‘We will see some coal retirements’: EPA administrator
After weeks of buildup, the Environmental Protection Agency (EPA) unveiled its strictest-ever rules for power produced using natural gas, coal, and oil that could spur the use of carbon capture technologies.
The standards released on May 11 would affect new and old power infrastructure, including new natural gas turbines and the country’s existing coal fleet. Though the United States still has hundreds of coal plants, the number of such installations has fallen sharply during the past decade.
“We will see some coal retirements,” EPA Administrator Michael Regan told reporters on May 10.
He added that individual states and companies would have significant discretion in terms of implementation.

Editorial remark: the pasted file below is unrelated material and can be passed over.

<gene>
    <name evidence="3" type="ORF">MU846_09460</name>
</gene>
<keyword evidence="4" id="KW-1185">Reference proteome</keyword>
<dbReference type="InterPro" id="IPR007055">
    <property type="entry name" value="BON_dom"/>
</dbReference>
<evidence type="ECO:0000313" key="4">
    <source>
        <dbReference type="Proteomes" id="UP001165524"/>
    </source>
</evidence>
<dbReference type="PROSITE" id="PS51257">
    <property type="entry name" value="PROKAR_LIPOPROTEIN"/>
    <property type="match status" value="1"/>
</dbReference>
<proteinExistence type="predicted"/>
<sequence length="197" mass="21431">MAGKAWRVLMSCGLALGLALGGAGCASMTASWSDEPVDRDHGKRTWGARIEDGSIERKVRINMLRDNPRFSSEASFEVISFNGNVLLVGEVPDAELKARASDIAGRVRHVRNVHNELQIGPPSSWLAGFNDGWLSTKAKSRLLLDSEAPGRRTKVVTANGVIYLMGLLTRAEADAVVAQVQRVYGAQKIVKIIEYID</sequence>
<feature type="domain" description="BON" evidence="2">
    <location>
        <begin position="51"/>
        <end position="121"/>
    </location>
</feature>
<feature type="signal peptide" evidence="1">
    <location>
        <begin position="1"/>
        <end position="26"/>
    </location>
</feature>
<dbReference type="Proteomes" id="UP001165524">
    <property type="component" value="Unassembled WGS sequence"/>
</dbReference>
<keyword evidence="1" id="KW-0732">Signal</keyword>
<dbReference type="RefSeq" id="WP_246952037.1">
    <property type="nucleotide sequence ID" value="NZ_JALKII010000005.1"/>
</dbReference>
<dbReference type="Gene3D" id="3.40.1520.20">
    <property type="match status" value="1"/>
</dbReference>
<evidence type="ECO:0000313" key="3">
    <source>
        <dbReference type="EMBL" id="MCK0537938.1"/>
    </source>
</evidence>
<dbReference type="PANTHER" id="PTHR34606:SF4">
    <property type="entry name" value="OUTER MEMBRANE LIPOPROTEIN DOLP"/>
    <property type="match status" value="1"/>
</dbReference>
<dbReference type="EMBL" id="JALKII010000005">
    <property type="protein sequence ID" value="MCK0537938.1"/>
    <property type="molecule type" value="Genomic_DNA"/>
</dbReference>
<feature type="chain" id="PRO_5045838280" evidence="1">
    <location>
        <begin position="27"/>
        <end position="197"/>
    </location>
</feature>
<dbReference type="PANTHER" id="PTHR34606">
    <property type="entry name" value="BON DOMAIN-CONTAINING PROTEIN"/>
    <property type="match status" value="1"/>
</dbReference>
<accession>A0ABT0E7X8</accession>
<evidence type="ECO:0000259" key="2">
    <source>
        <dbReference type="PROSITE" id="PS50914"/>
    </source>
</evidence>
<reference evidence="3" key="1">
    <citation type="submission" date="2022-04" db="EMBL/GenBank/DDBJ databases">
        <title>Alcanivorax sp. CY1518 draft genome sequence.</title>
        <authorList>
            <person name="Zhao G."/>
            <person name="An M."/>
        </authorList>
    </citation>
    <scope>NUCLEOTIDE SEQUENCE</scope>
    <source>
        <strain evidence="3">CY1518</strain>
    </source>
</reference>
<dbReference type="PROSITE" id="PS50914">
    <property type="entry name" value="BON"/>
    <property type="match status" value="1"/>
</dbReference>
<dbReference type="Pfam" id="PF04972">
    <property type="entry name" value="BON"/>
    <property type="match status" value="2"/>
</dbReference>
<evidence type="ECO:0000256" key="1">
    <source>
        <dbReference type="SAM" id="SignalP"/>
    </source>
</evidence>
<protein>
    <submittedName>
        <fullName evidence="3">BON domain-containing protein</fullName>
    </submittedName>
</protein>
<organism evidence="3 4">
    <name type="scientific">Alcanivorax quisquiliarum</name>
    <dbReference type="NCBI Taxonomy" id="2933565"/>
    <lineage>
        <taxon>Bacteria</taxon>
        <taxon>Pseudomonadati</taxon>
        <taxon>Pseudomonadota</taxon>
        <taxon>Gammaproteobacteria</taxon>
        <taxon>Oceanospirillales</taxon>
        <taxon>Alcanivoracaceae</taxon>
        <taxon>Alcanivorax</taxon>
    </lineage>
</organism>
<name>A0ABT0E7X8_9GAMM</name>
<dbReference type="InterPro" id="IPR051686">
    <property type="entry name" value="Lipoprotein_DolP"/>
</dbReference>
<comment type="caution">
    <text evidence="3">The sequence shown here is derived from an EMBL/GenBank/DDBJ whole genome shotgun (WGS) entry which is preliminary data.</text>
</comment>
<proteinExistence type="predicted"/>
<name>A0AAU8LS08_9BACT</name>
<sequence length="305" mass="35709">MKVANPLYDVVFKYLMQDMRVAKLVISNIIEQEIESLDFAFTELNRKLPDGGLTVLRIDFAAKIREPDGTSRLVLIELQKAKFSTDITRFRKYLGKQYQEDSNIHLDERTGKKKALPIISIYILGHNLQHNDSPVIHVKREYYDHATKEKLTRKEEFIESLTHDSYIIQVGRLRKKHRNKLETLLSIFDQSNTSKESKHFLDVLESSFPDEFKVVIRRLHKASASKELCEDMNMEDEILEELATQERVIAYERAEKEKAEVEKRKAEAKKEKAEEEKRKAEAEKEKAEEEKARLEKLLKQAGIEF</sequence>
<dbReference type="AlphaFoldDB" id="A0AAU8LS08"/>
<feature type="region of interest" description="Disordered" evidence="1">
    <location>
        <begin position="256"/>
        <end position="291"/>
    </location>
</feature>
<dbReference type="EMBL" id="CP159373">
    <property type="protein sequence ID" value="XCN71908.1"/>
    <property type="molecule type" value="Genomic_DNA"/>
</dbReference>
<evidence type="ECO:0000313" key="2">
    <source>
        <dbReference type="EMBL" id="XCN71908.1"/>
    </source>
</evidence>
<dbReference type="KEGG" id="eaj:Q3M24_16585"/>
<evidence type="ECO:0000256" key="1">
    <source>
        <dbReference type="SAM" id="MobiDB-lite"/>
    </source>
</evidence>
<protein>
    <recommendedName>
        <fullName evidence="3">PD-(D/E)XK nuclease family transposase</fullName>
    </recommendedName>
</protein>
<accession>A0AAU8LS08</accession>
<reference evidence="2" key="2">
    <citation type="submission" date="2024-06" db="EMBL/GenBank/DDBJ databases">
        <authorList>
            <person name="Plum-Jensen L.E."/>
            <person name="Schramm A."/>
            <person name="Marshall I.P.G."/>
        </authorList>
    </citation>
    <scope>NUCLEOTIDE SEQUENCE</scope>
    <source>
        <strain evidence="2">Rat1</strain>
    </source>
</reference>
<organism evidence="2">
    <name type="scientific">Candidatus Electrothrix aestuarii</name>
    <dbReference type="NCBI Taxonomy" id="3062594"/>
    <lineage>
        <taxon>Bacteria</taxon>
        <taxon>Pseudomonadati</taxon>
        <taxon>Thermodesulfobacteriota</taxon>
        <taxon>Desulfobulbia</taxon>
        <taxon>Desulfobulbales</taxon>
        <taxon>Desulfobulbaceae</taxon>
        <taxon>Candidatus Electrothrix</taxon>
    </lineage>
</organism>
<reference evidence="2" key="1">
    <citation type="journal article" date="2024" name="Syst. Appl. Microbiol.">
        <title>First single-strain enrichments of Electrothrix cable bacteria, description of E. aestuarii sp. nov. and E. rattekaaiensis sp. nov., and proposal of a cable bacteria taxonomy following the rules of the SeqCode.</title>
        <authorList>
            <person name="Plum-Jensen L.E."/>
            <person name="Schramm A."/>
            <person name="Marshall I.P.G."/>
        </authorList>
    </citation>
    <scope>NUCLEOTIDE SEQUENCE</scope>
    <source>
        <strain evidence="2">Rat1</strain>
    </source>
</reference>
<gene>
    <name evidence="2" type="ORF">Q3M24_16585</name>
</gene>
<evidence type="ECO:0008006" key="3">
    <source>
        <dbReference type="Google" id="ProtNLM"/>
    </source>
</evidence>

U.S. Climate Envoy John Kerry in 2021 said the United States simply “won’t have coal” on its grid by 2030.
The EPA’s proposals are intended to induce U.S. power plants to boost their use of certain technologies, including the co-firing of fossil fuels with what it calls low-greenhouse gas (GHG) hydrogen and, in particular, the capture, sequestration, and storage of carbon.
More Details From EPA
Regan told reporters that the standards are about “clean air to breathe,” claiming that they would yield “substantial health benefits” as well as “regulatory certainty” for the energy sector.
The agency projects that the standards will help the United States avoid thousands of premature deaths, tens of thousands of lost workdays, and more than 300,000 asthma attacks just in the year 2030.
Regan and others with the EPA repeatedly stressed that they don’t believe that their vision runs afoul of West Virginia v. EPA.
That landmark Supreme Court decision, decided 6–3, concerned a carbon emissions plan for existing power plants put forth by the EPA under President Barack Obama.
The court found that Congress hadn’t given the agency the authority to issue such emissions caps, referencing the plan’s “generation shifting approach” from coal to natural gas and other sources.